- increases to the universal credit standard allowance and extension of universal credit to the self employed;
- deferral of individual self assessment tax payments to January 2021 and the ability to apply to postpone filing annual audited accounts by three months;
- waiver of business rates (i.e., taxes on occupancy of commercial properties) for one year for retail businesses;
- a business interruption loan scheme managed by the British Business Bank (a UK government-owned lender) allowing undertakings to borrow up to £5m with a government guarantee covering 80% of the loan and with a one-year interest-free period;
- a one-year government guarantee on all commercial paper issued by undertakings making a material contribution to the UK economy that had an investment grade rating prior to the crisis;
- measures aimed at increasing the provision of .U.S. dollar liquidity;
- additional flexibility to agree to additional time to settle outstanding tax bills;
- the ability for SMEs (up to 250 employees) to reclaim up to two weeks of statutory sick pay paid for coronavirus-related sick leave.
- a significant change to the UK insolvency framework, which is expected to provide a moratorium for embattled companies along with measures to permit these companies to carry on trading throughout the moratorium; and
- temporary suspension of wrongful trading laws (which impose personal liability on directors found liable for a company’s wrongful trading) to give company directors greater confidence in using their best endeavours to continue to trade during the pandemic.
The Bank of England (BoE) has also stepped in. It has promised increased support for banks lending to the “real economy” and is due to unveil new incentives for banks who increase their lending to SMEs. In particular, under the term funding scheme for SMEs (TFSME) the BoE is offering four-year collateralised loans to cover “at least 10% of … real economy lending at interest rates at, or very close to, Bank Rate” and “additional funding” to banks that increase lending to SMEs.
Note that any support granted by the UK government will need to comply with the EU State aid rules during the Brexit transition period.
The German government has also announced measures aimed at helping companies in financial difficulties due to the pandemic. These include:
- The ability to defer tax payments in order to support taxpayers’ liquidity—tax authorities will be able to defer taxes if their collection would lead to significant hardship. The revenue authorities will be instructed to not impose strict conditions in this respect. In addition, it will be easier to adapt and reduce tax pre-payments as soon as it becomes clear that a taxpayer’s income in the current year is expected to be lower than in the previous year.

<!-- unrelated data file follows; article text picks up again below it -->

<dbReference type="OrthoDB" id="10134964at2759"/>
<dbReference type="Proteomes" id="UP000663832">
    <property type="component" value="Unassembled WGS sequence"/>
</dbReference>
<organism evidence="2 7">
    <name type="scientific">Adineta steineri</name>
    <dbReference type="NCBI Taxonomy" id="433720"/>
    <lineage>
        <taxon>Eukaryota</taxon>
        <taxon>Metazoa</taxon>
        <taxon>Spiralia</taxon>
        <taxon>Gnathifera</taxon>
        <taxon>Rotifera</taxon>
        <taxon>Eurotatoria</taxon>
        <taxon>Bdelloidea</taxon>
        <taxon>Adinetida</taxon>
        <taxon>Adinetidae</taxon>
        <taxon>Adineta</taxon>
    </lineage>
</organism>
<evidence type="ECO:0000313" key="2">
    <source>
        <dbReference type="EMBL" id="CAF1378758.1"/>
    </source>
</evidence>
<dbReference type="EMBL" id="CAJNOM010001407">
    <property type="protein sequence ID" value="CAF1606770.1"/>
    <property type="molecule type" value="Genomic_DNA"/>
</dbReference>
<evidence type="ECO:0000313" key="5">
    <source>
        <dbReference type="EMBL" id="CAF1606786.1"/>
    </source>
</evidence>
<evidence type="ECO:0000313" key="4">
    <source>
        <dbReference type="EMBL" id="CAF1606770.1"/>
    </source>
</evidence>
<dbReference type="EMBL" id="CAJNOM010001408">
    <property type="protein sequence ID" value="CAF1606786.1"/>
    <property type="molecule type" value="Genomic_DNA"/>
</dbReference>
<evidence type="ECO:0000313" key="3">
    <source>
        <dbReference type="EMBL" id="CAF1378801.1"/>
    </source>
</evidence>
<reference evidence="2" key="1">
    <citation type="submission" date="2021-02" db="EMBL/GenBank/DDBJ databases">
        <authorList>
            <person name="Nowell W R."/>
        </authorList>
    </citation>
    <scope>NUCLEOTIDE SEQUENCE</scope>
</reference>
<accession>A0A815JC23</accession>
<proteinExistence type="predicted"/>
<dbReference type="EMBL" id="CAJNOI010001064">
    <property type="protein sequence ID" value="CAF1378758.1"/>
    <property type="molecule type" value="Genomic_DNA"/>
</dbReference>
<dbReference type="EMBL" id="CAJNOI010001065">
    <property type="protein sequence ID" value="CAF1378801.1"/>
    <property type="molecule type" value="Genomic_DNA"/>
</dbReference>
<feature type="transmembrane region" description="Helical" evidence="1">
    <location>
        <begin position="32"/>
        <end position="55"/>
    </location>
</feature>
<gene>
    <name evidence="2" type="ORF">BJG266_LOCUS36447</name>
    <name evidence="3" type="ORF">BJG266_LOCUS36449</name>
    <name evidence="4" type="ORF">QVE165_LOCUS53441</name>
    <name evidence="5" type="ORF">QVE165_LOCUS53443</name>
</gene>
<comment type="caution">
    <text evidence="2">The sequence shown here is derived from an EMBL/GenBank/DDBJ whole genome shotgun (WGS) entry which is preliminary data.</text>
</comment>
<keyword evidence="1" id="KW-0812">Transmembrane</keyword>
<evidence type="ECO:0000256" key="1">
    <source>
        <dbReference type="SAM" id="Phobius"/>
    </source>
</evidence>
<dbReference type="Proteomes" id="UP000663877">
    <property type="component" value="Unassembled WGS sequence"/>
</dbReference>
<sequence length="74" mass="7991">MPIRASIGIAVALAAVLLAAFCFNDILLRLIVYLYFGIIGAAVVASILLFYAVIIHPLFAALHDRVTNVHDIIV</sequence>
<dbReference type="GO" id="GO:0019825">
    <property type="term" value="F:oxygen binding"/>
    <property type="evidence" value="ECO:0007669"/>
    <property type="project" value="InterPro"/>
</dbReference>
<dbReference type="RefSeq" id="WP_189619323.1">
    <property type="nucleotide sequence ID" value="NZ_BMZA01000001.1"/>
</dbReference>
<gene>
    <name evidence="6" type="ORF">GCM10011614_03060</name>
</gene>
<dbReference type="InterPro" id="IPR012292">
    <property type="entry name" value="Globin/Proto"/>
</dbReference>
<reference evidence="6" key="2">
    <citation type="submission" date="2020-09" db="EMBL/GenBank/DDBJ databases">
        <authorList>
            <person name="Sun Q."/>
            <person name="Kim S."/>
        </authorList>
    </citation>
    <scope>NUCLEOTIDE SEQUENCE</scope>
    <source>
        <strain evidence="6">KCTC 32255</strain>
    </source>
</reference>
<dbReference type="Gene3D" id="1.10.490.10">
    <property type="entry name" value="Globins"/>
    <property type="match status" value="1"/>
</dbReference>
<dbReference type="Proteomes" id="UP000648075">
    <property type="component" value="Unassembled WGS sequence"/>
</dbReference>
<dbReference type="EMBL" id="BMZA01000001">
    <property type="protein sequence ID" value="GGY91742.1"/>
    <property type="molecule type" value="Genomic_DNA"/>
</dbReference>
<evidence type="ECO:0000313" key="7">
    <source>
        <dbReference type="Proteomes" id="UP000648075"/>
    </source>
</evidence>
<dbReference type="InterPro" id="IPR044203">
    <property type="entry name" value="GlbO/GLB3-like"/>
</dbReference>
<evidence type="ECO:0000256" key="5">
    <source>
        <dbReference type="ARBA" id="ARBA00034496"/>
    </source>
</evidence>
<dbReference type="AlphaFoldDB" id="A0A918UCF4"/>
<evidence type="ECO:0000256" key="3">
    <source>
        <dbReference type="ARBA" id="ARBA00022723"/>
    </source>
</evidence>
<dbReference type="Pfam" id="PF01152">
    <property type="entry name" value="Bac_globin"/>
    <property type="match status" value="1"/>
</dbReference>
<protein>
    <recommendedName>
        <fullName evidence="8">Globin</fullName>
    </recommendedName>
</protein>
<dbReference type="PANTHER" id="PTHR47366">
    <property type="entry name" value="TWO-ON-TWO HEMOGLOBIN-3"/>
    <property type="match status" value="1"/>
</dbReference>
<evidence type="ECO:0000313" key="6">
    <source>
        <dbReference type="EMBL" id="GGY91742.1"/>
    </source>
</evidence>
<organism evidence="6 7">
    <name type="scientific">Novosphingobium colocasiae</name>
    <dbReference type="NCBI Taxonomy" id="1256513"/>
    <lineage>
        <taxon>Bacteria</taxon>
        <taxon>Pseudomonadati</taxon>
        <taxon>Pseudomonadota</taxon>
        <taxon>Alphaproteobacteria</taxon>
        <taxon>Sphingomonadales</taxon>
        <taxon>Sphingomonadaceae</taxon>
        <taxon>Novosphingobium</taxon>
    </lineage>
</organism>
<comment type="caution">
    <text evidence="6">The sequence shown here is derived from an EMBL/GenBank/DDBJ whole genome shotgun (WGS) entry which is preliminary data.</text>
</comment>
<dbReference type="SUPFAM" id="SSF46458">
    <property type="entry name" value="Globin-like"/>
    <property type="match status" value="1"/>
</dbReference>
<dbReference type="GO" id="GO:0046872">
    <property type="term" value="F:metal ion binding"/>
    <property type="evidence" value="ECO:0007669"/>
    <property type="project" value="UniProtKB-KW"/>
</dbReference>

- Enforcement measures related to tax payments (e.g., attachment of bank accounts) and late-payment penalties will be waived until 31 December 2020 if the debtor of a pending tax payment is directly affected by the Coronavirus.
- The KfW, the German development bank, has launched a “Special Programme 2020”. The programme’s funds are unlimited and available to SMEs as well as large enterprises. Loan conditions have been improved significantly: (i) lower interest rates and simplified risk assessment for loans of up to €3 m and (ii) risk assumption for investment funds (liability waivers) amounting to as much as 80% for operating funds and as much as 90% for investments. The funds are provided by means of existing KfW credit lines, and respective conditions have been modified and extended. Companies that have temporarily experienced financing difficulties due to the COVID-19 outbreak, i.e., companies that were not already experiencing financing difficulties on 31 December 2019, are now entitled to apply for respective funds through their principal bank as of 23 March 2020. Payments will be made as soon as possible in a swift and unbureaucratic manner.
- The German government has decided to set up an extensive rescue package in the form of an “economic stabilisation fund” (“ESF”) as additional support for companies in difficulties as a result of the COVID-19 outbreak. Where necessary, the State shall also be entitled to acquire a stake in companies concerned. The ESF has a volume of approximately €600 billion in total (€400 billion earmarked to provide loan guarantees to companies, €100 billion for possible direct investments in companies and up to €100 billion to refinance the KfW Special Programme 2020). Fund resources are available to larger companies in the “real economy” (Realwirtschaft), i.e., commercial enterprises that are neither companies in the financial sector nor credit institutions and that meet two of the following three criteria: (i) a balance sheet total of more than €43 m, (ii) turnover of more than €50 m and (iii) more than 249 employees per annum. The measures were approved by the German legislature on 27 March 2020.